With several trucks filled to the brim with donations from citizens of Colorado Springs and surrounding cities, Henderson's team linked up with Don and Sondra Tipton and their emergency relief group Friend Ships, which was already on sight setting up cook kitchens and relief operations. "We used Friend Ship's 180-foot cutter the Hope , docked on the Mississippi River, as our base of operation," said Henderson, "and for the next several days we went practically non-stop, providing meals, emergency supplies, cleanup, home repairs – as well as much needed prayer -- to thousands of Katrina survivors."

 

After a brief respite back in Colorado Springs, where Henderson and wife Solveig are packing up to move their family and ministry to Solveig's native Norway, Henderson returned to New Orleans September 29 th to continue working with the ongoing relief operation. "Our goal is to overwhelm the people of New Orleans with the love of God," explained Henderson. "When people are in great need and despair, they're often the most open to the mercy that's available through Christ. That has been our hope."

 

Henderson noted that while the media has largely focused on the anger and confusion some of the survivors have felt over their loss and displacement, he and his team have witnessed very little of that from those they have been in contact with. "Overwhelmingly we have witnessed humility, thanksgiving, and a lot of kindness from every Katrina survivor we've dealt with," he said. "Personally I've found myself weeping with deep compassion from the Lord after long days of ministry to these grateful people. I can tell you that my life and the lives of my dedicated team members will never be the same after the privilege we've had to be the hands and heart of our Heavenly Father, helping to minister healing and hope."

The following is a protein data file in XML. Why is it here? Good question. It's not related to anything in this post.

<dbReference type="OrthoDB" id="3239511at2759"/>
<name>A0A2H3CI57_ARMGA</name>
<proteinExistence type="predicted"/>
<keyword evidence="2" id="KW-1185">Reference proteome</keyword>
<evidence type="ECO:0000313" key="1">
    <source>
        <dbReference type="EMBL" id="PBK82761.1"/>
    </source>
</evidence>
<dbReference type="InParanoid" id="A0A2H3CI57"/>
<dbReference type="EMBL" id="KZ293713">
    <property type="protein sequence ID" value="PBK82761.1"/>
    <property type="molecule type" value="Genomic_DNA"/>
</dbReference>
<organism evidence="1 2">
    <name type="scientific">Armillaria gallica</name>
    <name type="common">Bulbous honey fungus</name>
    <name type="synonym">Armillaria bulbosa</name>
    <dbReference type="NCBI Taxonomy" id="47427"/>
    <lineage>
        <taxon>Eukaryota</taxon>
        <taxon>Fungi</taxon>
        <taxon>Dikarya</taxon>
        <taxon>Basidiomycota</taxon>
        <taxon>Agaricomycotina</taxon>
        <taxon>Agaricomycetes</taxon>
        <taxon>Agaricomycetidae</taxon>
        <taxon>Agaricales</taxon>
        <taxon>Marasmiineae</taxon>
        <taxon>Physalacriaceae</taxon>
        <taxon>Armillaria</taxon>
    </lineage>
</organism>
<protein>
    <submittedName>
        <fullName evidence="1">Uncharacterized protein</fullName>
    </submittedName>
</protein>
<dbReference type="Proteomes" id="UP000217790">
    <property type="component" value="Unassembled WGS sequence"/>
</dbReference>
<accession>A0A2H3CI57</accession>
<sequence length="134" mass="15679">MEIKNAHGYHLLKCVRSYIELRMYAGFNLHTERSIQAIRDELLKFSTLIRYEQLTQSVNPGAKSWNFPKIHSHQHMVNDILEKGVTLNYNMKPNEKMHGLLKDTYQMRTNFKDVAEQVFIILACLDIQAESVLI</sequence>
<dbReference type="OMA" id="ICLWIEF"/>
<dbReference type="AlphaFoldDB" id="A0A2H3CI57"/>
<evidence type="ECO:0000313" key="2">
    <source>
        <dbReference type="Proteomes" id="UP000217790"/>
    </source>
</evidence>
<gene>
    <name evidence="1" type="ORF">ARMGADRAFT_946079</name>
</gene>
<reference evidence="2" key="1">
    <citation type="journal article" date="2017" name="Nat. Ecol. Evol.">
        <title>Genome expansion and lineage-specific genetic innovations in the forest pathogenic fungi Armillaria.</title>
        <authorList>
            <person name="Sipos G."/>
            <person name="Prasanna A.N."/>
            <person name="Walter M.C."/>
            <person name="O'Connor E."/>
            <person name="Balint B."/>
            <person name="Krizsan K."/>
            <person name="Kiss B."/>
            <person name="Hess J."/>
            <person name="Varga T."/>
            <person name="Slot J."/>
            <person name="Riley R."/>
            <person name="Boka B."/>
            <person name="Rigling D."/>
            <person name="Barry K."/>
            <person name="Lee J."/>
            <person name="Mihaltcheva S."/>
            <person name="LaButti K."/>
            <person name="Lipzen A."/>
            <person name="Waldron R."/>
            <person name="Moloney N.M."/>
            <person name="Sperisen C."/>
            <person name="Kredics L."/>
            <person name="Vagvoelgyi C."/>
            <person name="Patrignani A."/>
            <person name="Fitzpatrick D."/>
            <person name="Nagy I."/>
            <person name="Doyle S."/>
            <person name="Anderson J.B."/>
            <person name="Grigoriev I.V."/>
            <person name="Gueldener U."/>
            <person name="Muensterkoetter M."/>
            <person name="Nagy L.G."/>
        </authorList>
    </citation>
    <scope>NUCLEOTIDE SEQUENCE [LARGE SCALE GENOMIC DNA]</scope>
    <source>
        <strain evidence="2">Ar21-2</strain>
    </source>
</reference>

He added that he and several other ministers are already making plans to return to New Orleans with a larger army of street ministers just prior to the 2006 Mardis Gras for a ministry festival they'll call "When the Saints Go Marching In." Explained Henderson, "It will be a time when dedicated men and women of God will descend on the New Orleans area to provide music, food, and the saving message of Jesus Christ. We're planning a massive evangelistic outreach."

 

Henderson pointed out that New Orleans has gained a reputation – much of it deserved -- as one of the most godless cities in the nation. "Mardi Gras, Bourbon Street, and much of the general lifestyle of many here – it seems like there has been an intentional effort on the part of some to cultivate a pagan culture in New Orleans," he said.

 

With Hurricane Katrina much of that was swept away, followed with roundups by military and law enforcement of the criminal element who stayed behind for easy looting in the aftermath of Katrina. "The law enforcement and soldiers sent in after Katrina literally swept the city clean," said Don Tipton of Friend Ships, who with the help of a gift from TBN for $200,000 has ministered to countless thousands since Katrina. "The Church now has a window of opportunity to come in with a force to New Orleans to pour God's mercy on these people. While that certainly includes the relief we've been supplying here over the last several weeks, that's got to be followed up by an army of courageous Christians who are not afraid to come here and share the gospel."

 

TBN co-founder Jan Crouch noted that the ministry of compassion that Friend Ships, Henderson, and others have been providing to Katrina survivors has the potential to soften hearts that might otherwise be closed to the gospel message. "Our Heavenly Father is all about mercy," she said. "Ministering to someone's immediate physical and emotional needs will very often open the door of someone's heart just enough so that the message of the Savior's love will be irresistible to them. That's our earnest prayer for these dear people."

 

For a more on how you can be part of the ongoing ministry of relief and love to survivors of Hurricanes Katrina and Rita, visit www.friendships.org/hurricaneor call 337-433-5022